It’s the end of the world as we know it?

After reading Final Theory I started to notice that there were a lot of news about the Large Hadron Collider (LHC) at the European Council for Nuclear Research (CERN). This multi-billion dollar project is set to start up its engine tomorrow and it has a few people on their toes. If their speculations are true, the end of the world is near.

The LHC is the largest particle accelerator facility in the world. It houses a twenty seven kilometer long tunnel which is located 174m underground. Part of the tunnel is in Switzerland and the other part is in France. On Wednesday, they will accelerate protons to more than 99.9999% the speed of light before smashing them together. The beams will be running parallel to each other but in opposite directions. When they’re ready, powerful superconducting magnets will bend the beams so that the particle stream collides inside four large chambers. The collision will generate temperatures about 100,000 times hotter than the sun. Scientists believe that this will created the conditions that were present after the Big Bang some fourteen billion years ago.
The Bottle to Bang' by Chris Mann
By performing this experiment, physicists hope to find a subatomic particle known as the Higgs boson or the God particle. If I understand it correctly, the Higgs boson is the particle that gives mass to other particles. It is the key to unlocking the mystery of the fundamental particles. Nobody knows why particles are charged the way they are or why they weigh differently so they’re hoping that the LHC will shed some light on the matter. The LHC won’t be able to measure the properties of the Higgs boson precisely but it will either discover it or exclude it. if they discover it, that’s good. If they exclude it, that’s bad.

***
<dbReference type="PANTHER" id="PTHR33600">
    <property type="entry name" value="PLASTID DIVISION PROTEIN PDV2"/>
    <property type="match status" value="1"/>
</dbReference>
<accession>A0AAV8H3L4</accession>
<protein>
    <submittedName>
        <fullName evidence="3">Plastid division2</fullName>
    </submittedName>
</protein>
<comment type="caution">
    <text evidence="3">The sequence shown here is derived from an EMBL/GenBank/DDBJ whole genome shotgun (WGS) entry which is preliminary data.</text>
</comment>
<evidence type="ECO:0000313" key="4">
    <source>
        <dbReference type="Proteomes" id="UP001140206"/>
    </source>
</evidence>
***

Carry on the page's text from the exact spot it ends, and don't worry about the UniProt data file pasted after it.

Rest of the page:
On the other hand, there are people who are afraid that the collision will cause a something bad. If all it took was a spark to create the Big Bang, what’s to say that the same won’t happen when the particle collide? If the collision is concentrate at a small enough point, it could puncture a hole in space and create miniature black hole which will swallow the Earth from the inside.

All of that sounds implausible but then again, I don’t know much about physics. I don’t know much about black holes but a small one is probably too small to do any damage. But if one does open up, how do you plug up a hole in spacetime? Science has always boggled my mind in some way and I find myself asking questions and then trying to stop before I go crazy.

You can watch as they fire the first beam via a live broadcast. They’re schedule to start at 9:00am CEST which is 3:00am EST. If you want to tune in, you’d have to be up pretty late. And, if you’re reading this after Wednesday, September 10, 2008 it means that the world is still here and that we have billions of years to go before our demise.